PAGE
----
OPINION: Focus on reducing barriers to private sector success, PM says

Tuesday 1 June 2021 | Written by Supplied | Published in Editorials, Opinion

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OPINION: Focus on reducing barriers to private sector success, PM says
Arriving tourists greeted by Kia Orana ambasasdors Aunty Lydia and Aunty Nane at the Rarotonga International Airport. 21052120

A recession is not the time to cut government spending, it is a time when government is expected to front up and stimulate the economy, writes Prime Minister Mark Brown.

What a lot has happened this past fortnight.

With the arrival of our first tourists in more than a year two weeks ago, we are already starting to see the positive effects of the extra dollars that are now beginning to circulate within our economy.

Resorts are welcoming guests again, business for cafes and other retailers is starting to pick up, and our Punanga Nui market is looking more lively than it has been in quite some time.

It is still early days of course, and we still have a fair way to travel before we can become truly self-sustaining as an economy again, but to see the changes that are already taking place certainly lifts my spirits – and I hope it lifts yours as well.

At the same time, I have to say that the rollout of our Covid-19 vaccination programme has been nothing short of phenomenal so far. The positive comments from the public have been overwhelming.

Well over 8000 people on Rarotonga have now received their first dose of the life-saving Pfizer vaccine and even as you read this our Te Marae Ora vaccination team is continuing their good work on the island of Aitutaki.

Full credit for this remarkable achievement goes to both our incredibly dedicated team of TMO staff and volunteers and to the people of Rarotonga themselves, who turned out in their droves to help protect themselves and others from the spread of Covid-19.

While our Ui Ariki, our MPs and our church leaders led the way, I myself joined the last of the Rarotonga population on the weekend to receive my first vaccination jab. The whole process was efficient, painless and gave me the immense satisfaction and great pride in a job well done, an important step taken in our defence against Covid-19 and the protection of our nation.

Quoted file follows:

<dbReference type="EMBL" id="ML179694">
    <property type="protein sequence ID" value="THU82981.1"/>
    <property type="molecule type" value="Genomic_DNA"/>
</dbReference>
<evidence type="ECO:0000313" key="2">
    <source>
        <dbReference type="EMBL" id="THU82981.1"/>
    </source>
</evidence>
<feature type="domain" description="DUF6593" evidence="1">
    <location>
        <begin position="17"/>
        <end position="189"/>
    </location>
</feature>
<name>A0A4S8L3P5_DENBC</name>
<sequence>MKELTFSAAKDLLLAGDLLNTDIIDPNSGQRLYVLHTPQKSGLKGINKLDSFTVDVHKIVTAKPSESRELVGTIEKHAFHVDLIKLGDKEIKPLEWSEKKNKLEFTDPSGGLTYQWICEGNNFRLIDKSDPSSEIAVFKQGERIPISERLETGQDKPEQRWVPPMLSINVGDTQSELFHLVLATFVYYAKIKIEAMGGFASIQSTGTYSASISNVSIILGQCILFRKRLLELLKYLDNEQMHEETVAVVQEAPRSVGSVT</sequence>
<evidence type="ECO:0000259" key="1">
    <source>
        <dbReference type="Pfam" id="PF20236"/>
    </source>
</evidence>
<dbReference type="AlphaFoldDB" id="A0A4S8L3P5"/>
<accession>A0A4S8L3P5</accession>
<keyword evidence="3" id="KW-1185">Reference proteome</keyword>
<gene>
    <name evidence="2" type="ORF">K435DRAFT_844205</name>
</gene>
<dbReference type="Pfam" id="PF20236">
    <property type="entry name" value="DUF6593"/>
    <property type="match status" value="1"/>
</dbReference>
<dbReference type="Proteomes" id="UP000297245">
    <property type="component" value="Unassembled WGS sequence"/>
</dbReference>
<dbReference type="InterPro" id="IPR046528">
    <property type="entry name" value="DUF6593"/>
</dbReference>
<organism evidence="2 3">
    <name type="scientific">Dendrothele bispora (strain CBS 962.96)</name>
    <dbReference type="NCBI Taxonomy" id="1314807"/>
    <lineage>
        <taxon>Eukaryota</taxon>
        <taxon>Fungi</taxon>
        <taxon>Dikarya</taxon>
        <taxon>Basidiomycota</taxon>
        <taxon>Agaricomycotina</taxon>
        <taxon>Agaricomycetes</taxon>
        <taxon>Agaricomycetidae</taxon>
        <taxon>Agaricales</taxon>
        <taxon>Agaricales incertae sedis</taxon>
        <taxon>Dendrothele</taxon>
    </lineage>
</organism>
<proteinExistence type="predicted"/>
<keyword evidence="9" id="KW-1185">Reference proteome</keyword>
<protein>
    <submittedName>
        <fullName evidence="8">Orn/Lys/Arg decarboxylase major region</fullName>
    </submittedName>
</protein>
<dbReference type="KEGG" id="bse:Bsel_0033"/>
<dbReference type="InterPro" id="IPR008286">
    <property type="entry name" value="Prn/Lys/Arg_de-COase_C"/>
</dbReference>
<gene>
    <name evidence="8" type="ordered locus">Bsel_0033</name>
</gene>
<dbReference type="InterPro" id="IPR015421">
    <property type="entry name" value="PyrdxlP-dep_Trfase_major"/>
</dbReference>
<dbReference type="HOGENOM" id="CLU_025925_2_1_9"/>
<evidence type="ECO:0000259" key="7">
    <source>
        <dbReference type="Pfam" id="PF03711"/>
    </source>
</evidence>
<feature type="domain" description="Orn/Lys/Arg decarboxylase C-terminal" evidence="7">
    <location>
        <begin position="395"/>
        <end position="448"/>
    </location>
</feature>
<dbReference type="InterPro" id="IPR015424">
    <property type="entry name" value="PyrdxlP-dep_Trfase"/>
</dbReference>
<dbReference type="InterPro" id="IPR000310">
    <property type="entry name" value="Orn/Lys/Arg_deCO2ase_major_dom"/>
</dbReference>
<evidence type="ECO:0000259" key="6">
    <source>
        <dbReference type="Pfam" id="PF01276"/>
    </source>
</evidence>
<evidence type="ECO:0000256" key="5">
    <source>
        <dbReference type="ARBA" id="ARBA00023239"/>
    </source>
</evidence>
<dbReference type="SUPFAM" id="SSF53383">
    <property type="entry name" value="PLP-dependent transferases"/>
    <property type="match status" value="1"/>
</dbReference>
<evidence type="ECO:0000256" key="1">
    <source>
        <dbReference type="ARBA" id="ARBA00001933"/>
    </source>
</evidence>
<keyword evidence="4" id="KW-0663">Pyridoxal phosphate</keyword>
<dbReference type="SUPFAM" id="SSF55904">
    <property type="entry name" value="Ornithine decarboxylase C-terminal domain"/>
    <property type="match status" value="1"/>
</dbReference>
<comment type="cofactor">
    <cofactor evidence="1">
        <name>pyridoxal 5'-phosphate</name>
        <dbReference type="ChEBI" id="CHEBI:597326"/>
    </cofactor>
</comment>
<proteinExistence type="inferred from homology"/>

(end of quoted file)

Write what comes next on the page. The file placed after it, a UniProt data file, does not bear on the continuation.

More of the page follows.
So to all those in Rarotonga and now Aitutaki who have also stepped up for that vital first dose of vaccine, I offer a sincere and heartfelt thank you, on behalf of myself, your Members of Parliament, and all the people of the Cook Islands.

I now look forward to hearing further good news on the progress of our vaccination programme in Aitutaki and the rest of our Pa Enua in the weeks ahead.

And as the vaccine rollout progresses, so too does our national Economic Recovery Roadmap (ERR) – a pathway to recovery for all Cook Islanders.

Over the past 15 months your government has been doing all it can to support our economy by way of the Economic Response Plan (ERP). Our goal was to prevent as many businesses as possible from closing down permanently – and we have achieved that.

Now that the border has reopened and our people are being vaccinated, our focus must turn from support to recovery.

Accordingly, our 2021-22 budget is not about government handouts. It is about creating an environment which will not only assist with economic recovery but will also foster an even more prosperous future for us all.

A recession is not the time to cut government spending, it is a time when government is expected to front up and stimulate the economy. Therefore, we will be focusing some of our budget on reducing the barriers to private sector success, with a particular focus on reducing costs and improving the ease of doing business in the Cook Islands.

One of those barriers is the cost of finance through the high rate of interest charged by our banking sector. Businesses need to be able to access affordable finance to invest in capital and support their own future growth.

Another barrier is the extent of red tape caused by our existing regulatory framework. Often it is the government’s own policies and procedures which hamper the success of both new business start-ups and existing businesses alike.

To support business success, we need both greater local and tourist demand. We need a stronger local market and that means retaining and growing our resident population and labour force. This is true for Rarotonga and even more critical across our Pa Enua.

Finally, we need more efficient government. Not necessarily smaller, but certainly more effective – being able to do more with what we have.

We must remember that government does not exist for its own sake. Nor does it exist to create dependencies, rather it exists to help our people across all fronts.

At the end of the day, your government is for you. It exists primarily to support an economy which provides an improved standard of living and wellbeing for our people – for all of us who call the Cook Islands our home.